The federal government's school chaplaincy program has been ruled unlawful by the High Court.
Source
AAP
19 Jun 2014 - 10:13 AM  UPDATED 19 Jun 2014 - 3:48 PM

Tony Abbott says he wants the school chaplaincy program to go on, despite the High Court ruling for a second time that federal funding for the scheme is unlawful.

Five High Court justices unanimously ruled on Thursday that laws designed to give a legal basis for the funding were invalid.

The challenge to the program was the second brought by Queensland father Ron Williams, who believes there is no place in secular public schools for religious programs.

The High Court in a landmark decision in 2012 upheld his initial challenge against the program but the previous Labor government quickly passed fresh laws to keep it going.

But the court maintains the government still has no executive power to fund the program.

"The making of the payments was therefore held to be unlawful," the court said in a summary judgment.

But it answered the question of the law's validity narrowly, looking at it only in relation to the funding agreement with Scripture Union Queensland.

The ruling said wider questions of the legislation's construction and validity should not be considered in this case.

'We want it to continue': PM Abbott

The prime minister said the government was studying the judgment to ensure it understood the full effect, but he made it clear he did not want the program to come to an end.

"This is a policy that was invented by the coalition. It was supported by the coalition. It was confirmed by the coalition. So we very much support it and we want it to continue," Mr Abbott told reporters.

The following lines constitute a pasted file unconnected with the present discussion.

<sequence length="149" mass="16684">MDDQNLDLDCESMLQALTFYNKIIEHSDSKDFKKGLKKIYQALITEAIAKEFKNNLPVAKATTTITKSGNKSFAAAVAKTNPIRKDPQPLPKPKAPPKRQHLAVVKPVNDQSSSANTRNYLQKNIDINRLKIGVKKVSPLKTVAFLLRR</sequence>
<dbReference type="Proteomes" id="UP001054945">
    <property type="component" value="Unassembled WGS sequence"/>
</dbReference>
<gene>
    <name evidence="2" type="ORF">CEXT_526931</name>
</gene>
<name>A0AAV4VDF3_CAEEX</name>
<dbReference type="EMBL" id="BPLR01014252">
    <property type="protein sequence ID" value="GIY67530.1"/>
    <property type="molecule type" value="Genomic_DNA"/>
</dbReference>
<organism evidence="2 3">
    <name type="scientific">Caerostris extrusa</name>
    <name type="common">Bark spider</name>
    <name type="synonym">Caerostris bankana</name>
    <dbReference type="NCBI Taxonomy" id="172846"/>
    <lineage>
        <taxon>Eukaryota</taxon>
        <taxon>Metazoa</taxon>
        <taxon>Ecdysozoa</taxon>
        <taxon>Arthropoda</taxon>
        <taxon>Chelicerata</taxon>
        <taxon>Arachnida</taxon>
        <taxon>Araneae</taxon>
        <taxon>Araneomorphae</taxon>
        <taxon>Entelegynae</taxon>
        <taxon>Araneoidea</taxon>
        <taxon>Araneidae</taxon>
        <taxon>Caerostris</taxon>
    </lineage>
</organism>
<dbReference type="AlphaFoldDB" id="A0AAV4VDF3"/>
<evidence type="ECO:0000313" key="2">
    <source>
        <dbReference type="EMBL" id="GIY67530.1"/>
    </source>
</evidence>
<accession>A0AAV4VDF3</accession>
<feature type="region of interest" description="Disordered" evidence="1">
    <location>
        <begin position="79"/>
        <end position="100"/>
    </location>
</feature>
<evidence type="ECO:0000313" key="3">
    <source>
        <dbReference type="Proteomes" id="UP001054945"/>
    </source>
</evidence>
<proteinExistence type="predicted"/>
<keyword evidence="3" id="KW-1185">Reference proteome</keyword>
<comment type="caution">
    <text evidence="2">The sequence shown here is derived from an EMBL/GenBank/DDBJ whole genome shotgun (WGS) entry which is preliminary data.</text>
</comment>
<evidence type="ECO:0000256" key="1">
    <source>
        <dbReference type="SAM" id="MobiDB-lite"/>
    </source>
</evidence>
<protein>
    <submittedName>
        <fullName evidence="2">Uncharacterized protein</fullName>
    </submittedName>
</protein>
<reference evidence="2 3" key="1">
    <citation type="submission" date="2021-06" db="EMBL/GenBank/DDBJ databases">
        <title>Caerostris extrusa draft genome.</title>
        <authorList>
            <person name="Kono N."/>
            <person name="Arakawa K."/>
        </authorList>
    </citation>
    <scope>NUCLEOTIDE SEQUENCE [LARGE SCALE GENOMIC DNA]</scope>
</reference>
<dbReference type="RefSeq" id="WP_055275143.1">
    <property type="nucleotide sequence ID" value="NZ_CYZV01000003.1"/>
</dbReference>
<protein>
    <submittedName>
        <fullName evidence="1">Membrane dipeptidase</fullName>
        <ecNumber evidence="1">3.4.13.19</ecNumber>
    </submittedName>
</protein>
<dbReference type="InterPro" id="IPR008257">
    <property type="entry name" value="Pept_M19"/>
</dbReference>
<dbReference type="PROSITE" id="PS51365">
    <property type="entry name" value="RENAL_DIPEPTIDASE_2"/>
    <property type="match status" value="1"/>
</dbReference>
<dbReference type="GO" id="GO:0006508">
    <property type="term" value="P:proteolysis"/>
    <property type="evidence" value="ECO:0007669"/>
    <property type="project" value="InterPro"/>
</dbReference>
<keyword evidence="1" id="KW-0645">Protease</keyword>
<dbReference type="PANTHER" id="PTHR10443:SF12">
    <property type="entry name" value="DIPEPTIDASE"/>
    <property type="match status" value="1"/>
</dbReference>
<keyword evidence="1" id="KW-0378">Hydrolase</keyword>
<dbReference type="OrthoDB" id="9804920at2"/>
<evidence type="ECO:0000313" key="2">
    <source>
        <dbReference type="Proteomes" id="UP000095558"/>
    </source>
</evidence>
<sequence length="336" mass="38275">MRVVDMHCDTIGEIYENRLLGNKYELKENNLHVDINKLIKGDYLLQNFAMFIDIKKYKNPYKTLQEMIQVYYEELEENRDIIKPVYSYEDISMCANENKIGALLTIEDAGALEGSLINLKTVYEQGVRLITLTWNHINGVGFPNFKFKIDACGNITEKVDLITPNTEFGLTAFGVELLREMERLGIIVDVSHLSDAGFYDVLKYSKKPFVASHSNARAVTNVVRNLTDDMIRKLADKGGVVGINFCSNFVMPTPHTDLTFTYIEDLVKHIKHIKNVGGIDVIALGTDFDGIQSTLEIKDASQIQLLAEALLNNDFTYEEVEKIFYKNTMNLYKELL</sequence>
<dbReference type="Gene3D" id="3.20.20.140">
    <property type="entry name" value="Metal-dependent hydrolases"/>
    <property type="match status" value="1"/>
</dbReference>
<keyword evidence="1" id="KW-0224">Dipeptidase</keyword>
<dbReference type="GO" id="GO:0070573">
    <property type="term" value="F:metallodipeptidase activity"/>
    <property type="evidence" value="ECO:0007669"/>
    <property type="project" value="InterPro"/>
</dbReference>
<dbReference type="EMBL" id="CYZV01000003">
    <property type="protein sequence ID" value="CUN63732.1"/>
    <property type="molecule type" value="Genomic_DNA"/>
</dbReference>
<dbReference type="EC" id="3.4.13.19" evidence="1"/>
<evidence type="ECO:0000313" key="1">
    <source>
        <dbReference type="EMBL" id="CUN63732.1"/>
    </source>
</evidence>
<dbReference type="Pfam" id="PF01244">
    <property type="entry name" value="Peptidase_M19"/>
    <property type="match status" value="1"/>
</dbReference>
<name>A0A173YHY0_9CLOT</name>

The court also ruled paying a chaplaincy provider to cover the salary of someone to work at a school didn't offer "benefits to students" as outlined in the constitution.

However, the judges said strengthening values and providing pastoral care for students was a desirable end.

'Fundamental defects in its argument'

The ruling is scathing of the Commonwealth, saying there were fundamental defects in its arguments about the scope of the executive's spending powers.

The judges also noted several of the Commonwealth's arguments in this case were the same as those rejected by the court in the first challenge.

"Their repetition does not demonstrate their validity," the court said.

The National School Chaplaincy Association said the court had left the way open for the federal government to direct money for chaplains via the states.

"We hope the federal government will again act swiftly to protect this vital and beneficial program for students," it said in a statement.

Australian Education Union president Angelo Gavrielatos wants the government to reconsider its support for the program and see how the money could be better used.